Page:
Retirement time - What to do with a commercial office building???

11 Replies

Okay, I'm pretty new to BP and have commented on a few forms over the months.  I have some questions I wanted to ask the field for some advice on some strategies I've heard of.  In this scenario, I'll say I'm "asking for a friend" who is looking to move on immediately and retire.

Say for instance you have an older historic house that's paid off and you've been using this to operate your business out off.  The area likely will have interest from buyers has also had interest from the city to purchase in the past.  So when it finally comes time to retire (now) what are some of the options available?  House is on approx 1 acre, estimated around 1.5MM.

1. Sell 

- I think they are motivated to just be done with it and I respect that.  I feel they are in a rush to sell, but I don't know if they need to put an emphasis on speed if the property is paid off.  Am I wrong?  Are there going to be any significant tax triggers? Closing costs? May as well wait for an offer that is fair instead of settling for something below market.

2. Lease with or without a property manager 

- I like this option for them better than selling outright (you can only sell once). This option, however, may take some work or some research on finding the right property manager to find/manage tenants. Is there really more to this aside from properly vetting these companies? This may just be me as an outsider thinking this is ideal for them, but if they just want to be done with it, I can still respect them taking option 1

3.  Triple Net Lease

- This is a new concept to me that a friend of mine had suggested.  I just am unaware if this is common, or if these tenants are far more rare than typical leases, or if this is a guru "good idea" that sounds good in an article or podcast, but difficult to make happen.

4. Cash Out Refi

- I also only know of the general concepts of this.  If for instance, the property appraises for 1.5M, are you able to determine how much cash you pull out? I'm sure they could pull out some cash for retirement purposes and still be able to have some monthly cash flow from the tenants.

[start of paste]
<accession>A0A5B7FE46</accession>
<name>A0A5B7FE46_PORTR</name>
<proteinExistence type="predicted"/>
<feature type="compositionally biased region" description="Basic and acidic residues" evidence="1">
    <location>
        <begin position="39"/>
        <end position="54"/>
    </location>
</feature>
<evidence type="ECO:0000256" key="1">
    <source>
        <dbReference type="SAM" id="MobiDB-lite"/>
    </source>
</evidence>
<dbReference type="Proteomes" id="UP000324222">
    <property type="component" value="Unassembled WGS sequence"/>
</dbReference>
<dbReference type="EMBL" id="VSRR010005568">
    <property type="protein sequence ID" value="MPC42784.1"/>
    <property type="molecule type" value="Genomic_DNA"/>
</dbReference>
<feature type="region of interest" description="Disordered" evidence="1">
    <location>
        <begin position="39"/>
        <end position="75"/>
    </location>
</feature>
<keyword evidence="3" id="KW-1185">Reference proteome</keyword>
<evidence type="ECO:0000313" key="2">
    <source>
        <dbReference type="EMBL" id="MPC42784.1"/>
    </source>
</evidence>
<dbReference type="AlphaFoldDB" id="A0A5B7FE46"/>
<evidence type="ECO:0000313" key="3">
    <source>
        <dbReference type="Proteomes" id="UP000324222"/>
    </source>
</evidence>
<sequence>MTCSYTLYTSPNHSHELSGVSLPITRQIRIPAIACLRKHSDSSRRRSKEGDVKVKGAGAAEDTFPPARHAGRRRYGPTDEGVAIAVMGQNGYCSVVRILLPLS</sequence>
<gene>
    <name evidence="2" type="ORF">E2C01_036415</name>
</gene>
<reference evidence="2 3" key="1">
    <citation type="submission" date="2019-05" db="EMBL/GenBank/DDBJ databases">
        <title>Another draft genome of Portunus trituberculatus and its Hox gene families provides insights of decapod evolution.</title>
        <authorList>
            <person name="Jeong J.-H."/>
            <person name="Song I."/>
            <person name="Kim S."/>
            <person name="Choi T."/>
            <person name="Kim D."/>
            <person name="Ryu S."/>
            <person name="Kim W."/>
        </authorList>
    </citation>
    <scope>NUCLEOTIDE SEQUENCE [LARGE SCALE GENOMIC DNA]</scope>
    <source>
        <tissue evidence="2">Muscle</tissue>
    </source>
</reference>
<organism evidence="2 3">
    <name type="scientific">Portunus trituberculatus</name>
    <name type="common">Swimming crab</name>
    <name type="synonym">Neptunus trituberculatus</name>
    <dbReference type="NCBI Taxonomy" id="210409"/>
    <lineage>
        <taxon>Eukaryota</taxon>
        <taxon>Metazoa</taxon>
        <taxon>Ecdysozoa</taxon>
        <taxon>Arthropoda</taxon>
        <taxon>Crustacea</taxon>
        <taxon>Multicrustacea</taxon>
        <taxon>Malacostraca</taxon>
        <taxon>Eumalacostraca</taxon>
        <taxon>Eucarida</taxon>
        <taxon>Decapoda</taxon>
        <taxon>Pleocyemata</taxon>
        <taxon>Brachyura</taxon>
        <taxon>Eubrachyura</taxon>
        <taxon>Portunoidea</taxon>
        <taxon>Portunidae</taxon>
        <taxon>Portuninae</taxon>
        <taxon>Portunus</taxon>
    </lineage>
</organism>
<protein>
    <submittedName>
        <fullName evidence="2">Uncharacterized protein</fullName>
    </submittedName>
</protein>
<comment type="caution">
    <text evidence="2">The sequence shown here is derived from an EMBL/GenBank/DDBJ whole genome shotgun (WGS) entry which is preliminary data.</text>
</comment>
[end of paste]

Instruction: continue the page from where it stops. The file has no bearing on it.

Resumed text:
My advice to them was to ask their realtor plenty of questions. Consider consulting a tax professional, some property managers, and potentially some lenders.  Right now they just plan on talking with a realtor to put up for sale and I want to make sure that they know there are a lot more options than just selling.

Any help on these options would be great! I hope this is enough information to generate some discussion points.  If I need to add information please let me know.  If you were in retirement shoes where working was no longer an option, which sounds most desirable to you and why?  I do apologize if this is all over the place, but I appreciate your help!

Thanks for checking out this post!

what is your friend’s goal?

A lot of Cash now or monthly income 

Let me re-emphasize. The current goal seems to just be done with it and sell outright.

I wanted to enlighten them that they do have other options, some more passive than others.

Of the alternatives, I’m sure saving on the tax bill would be a big goal for them. 60+ years old.

@Randy Walters , A well planned 1031 exchange is going to let them defer all tax and depreciation recapture (which might be the worse hit).  To do this they'll need to purchase new investment real estate.  And given their attitude and stage in life anything that requires effort at all is going to not be as attractive.  However there are some 1031 compatible passive investments that might work for them and accomplish the three goals of 1.  Sell and be done 2. Save the taxes 3. gain cash flow for retirement.

If they do a cash out refinance, they can likely take out 70-80% of the appraised value, and then rent it out for monthly cash flow. Then when they pass, their heirs will not pay taxes on it if they sell it, due to the step up value. This is a great way to save on taxes, of course this assumes the property makes a good rental, which it may not.

Other option is to sell and take the tax bite now.

Downside to option 1 is the leave 20-30% equity in the property, and have to pay property manager and manage him. Not 100% passive, but pretty passive. Upside, passed onto heirs with higher tax basis, means pass on more to kids.

Downside to option 2 is 6% realtors commission, plus taxes paid. Upside is potentially more cash now depending on buyer.

The cheaper it was when they bought it, the more they will want to consider option 1. They should nto even consider renting though unless they pull out that equity.

Thanks for the input guys, this has been really helpful. I think even a conservative cash out refinance would be a good mix of all the options. Again, that’s assuming they find a great property manager that allows them to stay passive.

I didn’t think of the 1031 options simply because I don’t think they intend to purchase rental properties (desire to stay passive/safe in retirement). Can you expand on what some of the most passive 1031 options are?

Great advice!